Supermarkets agree to end 'yo-yo pricing' with new code


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Eight supermarkets have agreed to ensure that special offers and price promotions are fair.

The Office of Fair Trading (OFT) has been investigating the way prices are displayed, advertised and promoted in stores.

It raised concerns about prices being artificially inflated to make later discounts look more attractive.

The major UK supermarkets have now agreed to adopt a set of principles drawn up by the OFT.

They are Tesco, Sainsbury's, Morrisons, Waitrose, Marks and Spencer, Aldi, the Co-op and Lidl.

Asda, which has not yet signed up, said it was considering the revised code.

Deal or no deal?

Photo: Amy Shepherd

It objects to one of the principles, which states that any discount period must not be longer than the normal-price period, arguing that this could actually increase incidents of "yo-yo" pricing.

"We don't think this is in the best interests of our customers", a spokesperson told the BBC.

Clive Maxwell, OFT chief executive, told the BBC: "It is particularly welcome that we've reached this agreement at this stage with household budgets under pressure".

But James Foord from price comparison service said: "I'm highly sceptical that this will make any difference while these principles remain voluntary.

"A lot of our customers remain sceptical, too."

'Squeezed finances'

Pricing tricks of the retailers

Shop sale sign
  • Product is sold at an inflated price for a limited period at low volume in just a few stores, then rolled out across all stores at the lower price - known as "yo-yo pricing"
  • The "discount" price period lasts much longer than the original higher price period, making the discount price really the normal selling price
  • Charging one price in store A, a lower price in store B, then saying "was £x, now £y" when the higher price was never actually charged in store B
  • Saying a product price has been reduced without mentioning that this is only because the package size has shrunk
  • Buy One Get One Free deals where the same volume of the same product can be bought more cheaply in a larger pack

Source: Office of Fair Trading

The OFT says that "half price" or "was £3, now £2" offers must be sold at the new discounted price for the same, or less, time than the previously higher price.

This would prevent short-term, artificially inflated prices masking the offer.

Items that suggest they are "better value" because they are in a "bigger pack" must have a comparable product elsewhere in the same store,

"Shoppers should be able to trust that special offers and promotions really are bargains," said Mr Maxwell.

"Prices and promotions need to be fair and meaningful so shoppers can make the right decisions. Nowhere is this more important than during regular shopping for groceries.

"[This] provides supermarkets with a clear benchmark for how they should be operating so that their food and drink promotions reflect the spirit as well as the letter of the law."

Richard Lloyd, executive director of consumer group Which?, said: "When household budgets are squeezed and food prices are one of people's top financial worries, it's unacceptable that shoppers are confused into thinking that they're getting a good deal when that might not be the case.

"Regulators should be prepared to take enforcement action against traders found breaking the rules."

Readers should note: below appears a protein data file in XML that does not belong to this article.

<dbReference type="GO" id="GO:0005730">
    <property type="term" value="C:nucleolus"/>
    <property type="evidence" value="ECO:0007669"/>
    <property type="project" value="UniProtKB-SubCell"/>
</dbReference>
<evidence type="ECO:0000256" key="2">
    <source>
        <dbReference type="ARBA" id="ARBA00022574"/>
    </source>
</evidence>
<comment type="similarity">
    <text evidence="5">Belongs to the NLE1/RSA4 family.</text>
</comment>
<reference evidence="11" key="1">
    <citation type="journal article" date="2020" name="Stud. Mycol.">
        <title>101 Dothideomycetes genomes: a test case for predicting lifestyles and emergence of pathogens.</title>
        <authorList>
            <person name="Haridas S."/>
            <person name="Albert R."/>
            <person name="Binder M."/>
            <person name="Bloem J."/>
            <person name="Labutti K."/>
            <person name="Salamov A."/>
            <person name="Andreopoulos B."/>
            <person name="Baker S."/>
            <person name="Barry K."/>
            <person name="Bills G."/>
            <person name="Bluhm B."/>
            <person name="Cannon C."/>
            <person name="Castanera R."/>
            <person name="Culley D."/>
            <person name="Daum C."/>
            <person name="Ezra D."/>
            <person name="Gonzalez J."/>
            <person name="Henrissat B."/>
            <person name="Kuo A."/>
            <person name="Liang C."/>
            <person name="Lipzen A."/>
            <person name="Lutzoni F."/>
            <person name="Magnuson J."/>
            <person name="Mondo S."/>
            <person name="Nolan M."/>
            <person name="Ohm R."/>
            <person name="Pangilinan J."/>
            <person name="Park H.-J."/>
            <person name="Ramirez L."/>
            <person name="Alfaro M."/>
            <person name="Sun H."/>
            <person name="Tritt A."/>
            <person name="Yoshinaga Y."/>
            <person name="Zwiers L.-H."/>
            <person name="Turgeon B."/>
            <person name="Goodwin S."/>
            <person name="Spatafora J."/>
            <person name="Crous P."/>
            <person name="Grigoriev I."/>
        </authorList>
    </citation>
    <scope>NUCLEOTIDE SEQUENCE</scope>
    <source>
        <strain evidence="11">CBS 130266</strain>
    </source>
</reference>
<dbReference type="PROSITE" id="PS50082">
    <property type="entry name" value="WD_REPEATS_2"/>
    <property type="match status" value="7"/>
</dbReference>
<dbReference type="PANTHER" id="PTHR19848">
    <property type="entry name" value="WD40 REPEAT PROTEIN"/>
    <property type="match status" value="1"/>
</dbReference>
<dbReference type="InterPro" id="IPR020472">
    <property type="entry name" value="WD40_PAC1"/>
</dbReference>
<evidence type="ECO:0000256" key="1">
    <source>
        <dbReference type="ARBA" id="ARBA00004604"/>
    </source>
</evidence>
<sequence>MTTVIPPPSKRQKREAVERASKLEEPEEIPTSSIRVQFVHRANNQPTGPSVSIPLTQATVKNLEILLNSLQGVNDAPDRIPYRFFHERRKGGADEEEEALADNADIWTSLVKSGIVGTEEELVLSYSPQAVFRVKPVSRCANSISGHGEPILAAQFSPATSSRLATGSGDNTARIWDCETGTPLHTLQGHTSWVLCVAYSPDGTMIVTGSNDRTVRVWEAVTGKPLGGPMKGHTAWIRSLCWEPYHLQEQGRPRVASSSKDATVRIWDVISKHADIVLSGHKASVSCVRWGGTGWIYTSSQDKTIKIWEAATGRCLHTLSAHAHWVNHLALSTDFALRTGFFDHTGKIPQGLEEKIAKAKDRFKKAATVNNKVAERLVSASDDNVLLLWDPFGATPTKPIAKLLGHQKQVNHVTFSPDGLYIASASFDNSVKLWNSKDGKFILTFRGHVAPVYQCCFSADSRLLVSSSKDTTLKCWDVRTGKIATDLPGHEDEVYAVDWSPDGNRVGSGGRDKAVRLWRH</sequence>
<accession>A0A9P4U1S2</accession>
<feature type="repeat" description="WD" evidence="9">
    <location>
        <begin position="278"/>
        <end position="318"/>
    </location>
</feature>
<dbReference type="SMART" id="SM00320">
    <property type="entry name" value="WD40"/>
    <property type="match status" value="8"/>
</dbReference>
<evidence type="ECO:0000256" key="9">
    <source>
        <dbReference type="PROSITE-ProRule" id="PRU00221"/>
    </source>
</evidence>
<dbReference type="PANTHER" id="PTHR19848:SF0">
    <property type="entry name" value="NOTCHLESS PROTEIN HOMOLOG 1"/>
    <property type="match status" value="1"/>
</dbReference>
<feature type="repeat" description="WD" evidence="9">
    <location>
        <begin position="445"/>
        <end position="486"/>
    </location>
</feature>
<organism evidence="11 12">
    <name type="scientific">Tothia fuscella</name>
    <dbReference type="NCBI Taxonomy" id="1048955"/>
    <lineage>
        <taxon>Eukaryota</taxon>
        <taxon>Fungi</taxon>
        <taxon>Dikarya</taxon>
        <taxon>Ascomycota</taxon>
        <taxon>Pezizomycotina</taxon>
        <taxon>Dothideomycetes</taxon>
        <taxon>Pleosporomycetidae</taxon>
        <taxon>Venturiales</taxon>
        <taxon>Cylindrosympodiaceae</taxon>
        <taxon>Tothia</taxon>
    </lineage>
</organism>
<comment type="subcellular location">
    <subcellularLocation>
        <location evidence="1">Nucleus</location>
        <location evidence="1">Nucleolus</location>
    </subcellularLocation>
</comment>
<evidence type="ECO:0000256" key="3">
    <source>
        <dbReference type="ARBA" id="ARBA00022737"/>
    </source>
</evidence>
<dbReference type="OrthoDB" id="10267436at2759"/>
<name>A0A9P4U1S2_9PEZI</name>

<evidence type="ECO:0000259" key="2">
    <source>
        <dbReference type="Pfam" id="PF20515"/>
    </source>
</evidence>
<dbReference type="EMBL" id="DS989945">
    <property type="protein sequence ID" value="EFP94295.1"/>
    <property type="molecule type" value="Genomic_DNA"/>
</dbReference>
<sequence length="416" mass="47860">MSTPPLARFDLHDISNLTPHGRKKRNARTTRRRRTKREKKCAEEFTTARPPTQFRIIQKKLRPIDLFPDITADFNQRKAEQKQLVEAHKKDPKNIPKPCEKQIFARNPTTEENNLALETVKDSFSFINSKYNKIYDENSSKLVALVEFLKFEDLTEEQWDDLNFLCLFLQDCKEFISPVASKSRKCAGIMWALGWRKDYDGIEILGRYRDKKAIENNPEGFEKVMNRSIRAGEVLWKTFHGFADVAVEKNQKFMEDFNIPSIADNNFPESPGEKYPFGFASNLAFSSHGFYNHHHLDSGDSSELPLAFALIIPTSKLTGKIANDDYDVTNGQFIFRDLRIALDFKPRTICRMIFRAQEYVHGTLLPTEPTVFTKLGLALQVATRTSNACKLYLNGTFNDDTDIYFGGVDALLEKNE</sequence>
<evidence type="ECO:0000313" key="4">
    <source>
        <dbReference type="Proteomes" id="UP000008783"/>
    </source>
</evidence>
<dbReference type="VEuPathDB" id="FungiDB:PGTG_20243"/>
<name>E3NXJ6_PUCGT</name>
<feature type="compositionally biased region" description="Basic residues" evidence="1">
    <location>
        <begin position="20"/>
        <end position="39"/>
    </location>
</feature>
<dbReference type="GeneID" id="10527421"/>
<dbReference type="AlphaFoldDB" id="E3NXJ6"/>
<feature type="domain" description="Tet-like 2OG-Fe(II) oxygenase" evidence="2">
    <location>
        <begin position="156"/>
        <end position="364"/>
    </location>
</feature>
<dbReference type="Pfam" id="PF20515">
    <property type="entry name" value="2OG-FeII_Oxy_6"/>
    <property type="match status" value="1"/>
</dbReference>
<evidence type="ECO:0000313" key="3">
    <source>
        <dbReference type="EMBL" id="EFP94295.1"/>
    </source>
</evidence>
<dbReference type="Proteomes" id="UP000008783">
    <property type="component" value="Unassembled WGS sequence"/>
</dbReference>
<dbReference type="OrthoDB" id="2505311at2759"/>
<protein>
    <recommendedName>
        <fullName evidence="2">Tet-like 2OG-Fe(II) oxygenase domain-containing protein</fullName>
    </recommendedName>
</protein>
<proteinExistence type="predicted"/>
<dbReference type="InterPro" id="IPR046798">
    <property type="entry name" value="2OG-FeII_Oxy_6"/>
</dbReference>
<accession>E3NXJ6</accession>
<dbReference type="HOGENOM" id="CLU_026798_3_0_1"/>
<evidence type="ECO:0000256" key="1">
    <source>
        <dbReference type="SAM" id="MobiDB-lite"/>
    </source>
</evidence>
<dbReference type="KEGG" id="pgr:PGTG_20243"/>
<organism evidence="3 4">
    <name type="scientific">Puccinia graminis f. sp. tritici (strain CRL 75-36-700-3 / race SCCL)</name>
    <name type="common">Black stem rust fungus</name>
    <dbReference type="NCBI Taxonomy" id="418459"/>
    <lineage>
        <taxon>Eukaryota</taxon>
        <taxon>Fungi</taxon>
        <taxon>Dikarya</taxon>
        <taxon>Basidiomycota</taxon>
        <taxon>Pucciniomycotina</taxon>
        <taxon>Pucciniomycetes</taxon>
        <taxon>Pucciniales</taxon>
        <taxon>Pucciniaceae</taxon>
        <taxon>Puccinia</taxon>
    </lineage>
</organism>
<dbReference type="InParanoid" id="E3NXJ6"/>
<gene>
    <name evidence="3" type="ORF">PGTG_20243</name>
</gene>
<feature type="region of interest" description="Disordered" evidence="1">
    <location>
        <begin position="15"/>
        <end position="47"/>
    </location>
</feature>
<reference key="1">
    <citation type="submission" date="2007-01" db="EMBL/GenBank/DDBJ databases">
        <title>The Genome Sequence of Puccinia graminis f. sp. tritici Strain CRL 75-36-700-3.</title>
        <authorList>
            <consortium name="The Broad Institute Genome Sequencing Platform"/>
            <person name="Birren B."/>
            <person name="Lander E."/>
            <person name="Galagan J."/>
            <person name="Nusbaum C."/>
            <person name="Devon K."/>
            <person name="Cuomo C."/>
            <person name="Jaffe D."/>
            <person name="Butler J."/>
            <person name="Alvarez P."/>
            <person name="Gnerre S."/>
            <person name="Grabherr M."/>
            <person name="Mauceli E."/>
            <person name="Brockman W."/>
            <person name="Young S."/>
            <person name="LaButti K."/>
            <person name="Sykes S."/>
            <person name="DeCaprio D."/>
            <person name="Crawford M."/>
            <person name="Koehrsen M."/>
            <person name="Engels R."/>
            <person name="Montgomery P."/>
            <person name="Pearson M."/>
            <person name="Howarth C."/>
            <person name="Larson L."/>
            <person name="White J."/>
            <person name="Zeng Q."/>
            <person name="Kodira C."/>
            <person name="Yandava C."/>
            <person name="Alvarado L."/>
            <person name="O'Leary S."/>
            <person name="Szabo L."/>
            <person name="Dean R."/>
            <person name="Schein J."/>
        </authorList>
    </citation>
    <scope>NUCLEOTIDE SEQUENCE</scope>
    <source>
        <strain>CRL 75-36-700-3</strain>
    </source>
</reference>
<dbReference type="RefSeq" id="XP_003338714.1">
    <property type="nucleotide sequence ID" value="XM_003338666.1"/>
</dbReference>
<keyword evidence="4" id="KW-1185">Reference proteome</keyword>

A Which? investigation in May suggested that some customers had been misled by supermarkets over discounts and multi-buy offers.

It analysed more than 700,000 prices and suggested that in some cases "discounts" ran for much longer than the original price. Following that investigation, some supermarkets admitted isolated errors amid a huge volume of pricing.


Misleading advertising is illegal under the 2008 unfair trading regulations, and the OFT is not making any recommendation that the law should be changed.

The regulator said it did not discover any illegality during its investigation, but did find some "inconsistency" in the way the law was interpreted and applied.

Meanwhile, nearly 40% of fast-moving consumer goods could be on some sort of promotion or discount.

Many of the supermarkets said they were happy to work with the OFT.

"We will continue to ensure that our pricing and promotions are as clear as possible for our customers," said a spokesman for Sainsbury's.

The Co-op said: "We understand how important it is for shoppers to be able to easily understand what the promotional offer is, so they can spot the best deal, and we are committed to providing clear and accurate labelling for our customers so they can make informed purchasing decisions."

Aldi said it supported any initiative that encouraged "transparent pricing and a fair deal for consumers", although the agreement would have no effect on its own prices.

A Marks and Spencer spokesman said: "It is right that we sign up to these new guidelines."

A Morrisons spokesman said: "We are happy to sign up to the OFT's principles because they reflect good promotional practice."

Tesco said it welcomed the OFT's "clarity" and that it supported the regulator's wish to see a consistent approach to promotions across the supermarket sector. Waitrose said it was also supportive and always ensured pricing was clear and transparent.


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  • rate this

    Comment number 206.

    Don't really need a special code. Just more Shopper Awareness! Examples I have seen recently, where a four pack of energy drink was priced at 4.50- the Individual cans were £1 each... 50p for the cardboard?

    And these run throughout the stores, like with cereals, and the 500g box being X the 750g being X and 1KG at a discounted X. Where if you look closer 2x 500 would be cheaper

  • rate this

    Comment number 205.

    you all know this just means they won't bother with the deals and just have the inflated prices right? I dont usually bother with "deals" because I like what I like, and something being cheaper doesnt really make me want to eat it